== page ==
Survive issues this statement in response to BBC Look North report on the lack of change at the University of York since it employed a rapist while awaiting sentencing
Survive, a Yorkshire-based charity that supports survivors of sexual violence, calls for a cultural shift at the university following continuing internship of a convicted rapist ahead of his sentencing hearing.
Survive calls into question the actions of academics at the University of York in employing a rapist as he awaited sentencing and questions whether there have been sufficient changes at the institution to prevent the shielding of sexual violence perpetrators in the future.
Chief Executive Officer of Survive, Mags Godderidge expressed dismay and extreme disappointment that the academics allowed the rapist, John McKeown, to continue his internship as a biophysicist while awaiting sentencing for rape and sexual assault. This came to light when credible information was sent to the BBC Look North team, suggesting nothing had changed on campus a year on from the matter “meaning the situation could happen again”.
Mrs Godderidge commented: “We have to ask if lessons have indeed been learned by the university. It is not enough to say policies and procedures are in place and have been updated. There needs to be assurance from the senior leadership team that perpetrators will be not be shielded. They need to lead a cultural shift and demonstrate a zero-tolerance approach to sexual violence by saying to each and every lecturer in each and every department, ‘sexual violence has no place at this university’.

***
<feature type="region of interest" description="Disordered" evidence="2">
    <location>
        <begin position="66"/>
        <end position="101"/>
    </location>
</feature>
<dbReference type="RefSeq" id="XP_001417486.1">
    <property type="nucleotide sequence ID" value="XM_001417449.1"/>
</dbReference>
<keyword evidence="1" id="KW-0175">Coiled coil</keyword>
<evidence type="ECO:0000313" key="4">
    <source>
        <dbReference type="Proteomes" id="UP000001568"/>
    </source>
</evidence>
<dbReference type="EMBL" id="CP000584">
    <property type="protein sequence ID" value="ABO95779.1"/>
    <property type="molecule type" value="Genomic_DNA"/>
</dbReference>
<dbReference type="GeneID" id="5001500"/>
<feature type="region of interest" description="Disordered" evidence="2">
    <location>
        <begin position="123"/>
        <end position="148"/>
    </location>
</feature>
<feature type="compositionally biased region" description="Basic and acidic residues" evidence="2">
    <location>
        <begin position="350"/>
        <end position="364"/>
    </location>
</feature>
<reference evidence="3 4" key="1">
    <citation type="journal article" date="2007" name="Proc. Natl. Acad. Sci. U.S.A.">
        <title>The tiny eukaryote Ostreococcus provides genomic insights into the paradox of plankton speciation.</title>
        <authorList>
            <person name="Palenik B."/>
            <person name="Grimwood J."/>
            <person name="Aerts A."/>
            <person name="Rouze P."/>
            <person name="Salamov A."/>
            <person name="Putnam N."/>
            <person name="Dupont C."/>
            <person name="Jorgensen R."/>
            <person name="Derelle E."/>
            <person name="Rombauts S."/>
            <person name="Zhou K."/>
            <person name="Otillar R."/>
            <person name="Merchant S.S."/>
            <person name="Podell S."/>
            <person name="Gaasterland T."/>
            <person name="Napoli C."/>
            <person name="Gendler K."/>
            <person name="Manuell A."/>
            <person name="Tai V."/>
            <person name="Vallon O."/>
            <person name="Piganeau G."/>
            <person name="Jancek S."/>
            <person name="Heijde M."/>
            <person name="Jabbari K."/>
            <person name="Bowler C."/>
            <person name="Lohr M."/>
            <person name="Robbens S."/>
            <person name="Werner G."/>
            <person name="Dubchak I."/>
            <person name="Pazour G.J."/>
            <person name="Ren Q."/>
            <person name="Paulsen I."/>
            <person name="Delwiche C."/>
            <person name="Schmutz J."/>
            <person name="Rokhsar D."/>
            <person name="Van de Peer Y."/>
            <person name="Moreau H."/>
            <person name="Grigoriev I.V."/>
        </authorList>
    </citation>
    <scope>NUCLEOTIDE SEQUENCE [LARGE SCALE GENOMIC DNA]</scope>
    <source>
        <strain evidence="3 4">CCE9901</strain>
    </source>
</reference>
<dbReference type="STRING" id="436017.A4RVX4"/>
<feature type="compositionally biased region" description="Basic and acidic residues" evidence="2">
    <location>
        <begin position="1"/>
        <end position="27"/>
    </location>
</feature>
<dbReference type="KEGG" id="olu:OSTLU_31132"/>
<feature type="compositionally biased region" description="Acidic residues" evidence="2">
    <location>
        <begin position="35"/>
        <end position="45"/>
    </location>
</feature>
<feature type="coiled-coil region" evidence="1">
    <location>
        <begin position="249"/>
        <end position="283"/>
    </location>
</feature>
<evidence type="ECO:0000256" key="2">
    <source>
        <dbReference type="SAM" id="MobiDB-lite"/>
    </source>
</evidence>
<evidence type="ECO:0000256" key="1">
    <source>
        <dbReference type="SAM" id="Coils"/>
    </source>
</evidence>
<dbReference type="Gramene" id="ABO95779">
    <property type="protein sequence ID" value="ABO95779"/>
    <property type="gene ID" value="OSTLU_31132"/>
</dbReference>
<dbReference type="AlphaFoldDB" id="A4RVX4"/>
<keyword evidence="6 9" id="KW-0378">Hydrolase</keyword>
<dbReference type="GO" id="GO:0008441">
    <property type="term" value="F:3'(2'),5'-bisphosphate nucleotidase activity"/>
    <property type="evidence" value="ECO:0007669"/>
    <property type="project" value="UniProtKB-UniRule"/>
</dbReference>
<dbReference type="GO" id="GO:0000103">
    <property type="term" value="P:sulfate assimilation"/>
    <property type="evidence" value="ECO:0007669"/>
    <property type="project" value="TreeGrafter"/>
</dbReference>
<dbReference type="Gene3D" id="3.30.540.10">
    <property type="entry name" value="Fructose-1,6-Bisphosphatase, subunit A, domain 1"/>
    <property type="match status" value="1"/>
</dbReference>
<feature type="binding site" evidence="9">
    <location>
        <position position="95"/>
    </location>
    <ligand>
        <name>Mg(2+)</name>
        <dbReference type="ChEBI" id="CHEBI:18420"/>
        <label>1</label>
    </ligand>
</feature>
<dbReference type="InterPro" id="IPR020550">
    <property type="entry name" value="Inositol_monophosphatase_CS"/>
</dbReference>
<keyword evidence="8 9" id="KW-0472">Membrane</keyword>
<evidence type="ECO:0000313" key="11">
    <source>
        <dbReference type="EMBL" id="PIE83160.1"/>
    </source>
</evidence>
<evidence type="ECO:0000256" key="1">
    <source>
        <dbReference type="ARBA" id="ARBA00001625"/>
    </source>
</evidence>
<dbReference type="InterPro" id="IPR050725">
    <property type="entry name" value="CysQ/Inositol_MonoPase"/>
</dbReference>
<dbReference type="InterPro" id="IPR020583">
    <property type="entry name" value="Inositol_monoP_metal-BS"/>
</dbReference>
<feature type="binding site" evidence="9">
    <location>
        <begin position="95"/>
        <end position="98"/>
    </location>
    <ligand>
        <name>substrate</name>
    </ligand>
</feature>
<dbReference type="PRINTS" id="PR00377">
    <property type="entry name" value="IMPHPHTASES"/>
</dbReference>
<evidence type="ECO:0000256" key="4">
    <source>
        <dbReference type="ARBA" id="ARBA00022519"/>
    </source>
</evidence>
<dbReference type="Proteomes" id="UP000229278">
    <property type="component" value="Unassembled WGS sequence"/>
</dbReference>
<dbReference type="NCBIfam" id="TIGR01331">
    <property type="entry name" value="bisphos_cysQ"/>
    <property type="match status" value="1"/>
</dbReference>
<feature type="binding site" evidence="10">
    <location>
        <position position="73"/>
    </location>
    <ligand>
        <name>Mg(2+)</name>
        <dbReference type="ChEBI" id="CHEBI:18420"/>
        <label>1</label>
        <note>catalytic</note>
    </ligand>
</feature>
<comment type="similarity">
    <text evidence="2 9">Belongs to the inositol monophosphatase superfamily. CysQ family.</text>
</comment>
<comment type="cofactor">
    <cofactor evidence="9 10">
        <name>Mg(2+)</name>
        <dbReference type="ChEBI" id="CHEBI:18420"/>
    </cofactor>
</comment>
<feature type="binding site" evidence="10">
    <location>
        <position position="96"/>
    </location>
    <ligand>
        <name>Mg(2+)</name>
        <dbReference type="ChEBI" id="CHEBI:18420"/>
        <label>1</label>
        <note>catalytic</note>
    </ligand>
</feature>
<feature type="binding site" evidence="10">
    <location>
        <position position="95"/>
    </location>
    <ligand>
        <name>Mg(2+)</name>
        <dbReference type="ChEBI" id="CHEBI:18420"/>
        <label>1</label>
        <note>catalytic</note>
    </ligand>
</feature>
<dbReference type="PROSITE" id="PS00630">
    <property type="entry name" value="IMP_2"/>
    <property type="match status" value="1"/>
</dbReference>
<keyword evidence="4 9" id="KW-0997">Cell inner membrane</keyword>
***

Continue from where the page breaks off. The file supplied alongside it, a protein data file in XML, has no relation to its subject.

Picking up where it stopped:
“We are more than a year on from when the academics made the ill-judged decision for McKeown to continue being employed as an intern. This decision will likely have added substantially to the survivor’s burden. It also raises safeguarding concerns for the staff and students who continued to work alongside McKeown in blissful ignorance of his serious crimes.
Mrs Godderidge continued: “By standing by a sexual violence perpetrator, the academics strongly indicated that sexual violence is not a big deal. They not only trivialised his crime but were dismissive of the harm he caused. At Survive, we know that it takes months, years, even decades for survivors of sexual trauma to tell others about what has happened to them. Incidents like this just make it even harder for survivors to come forward. We appeal to all at the university to take the steps that are necessary to protect their students from sexual predators.”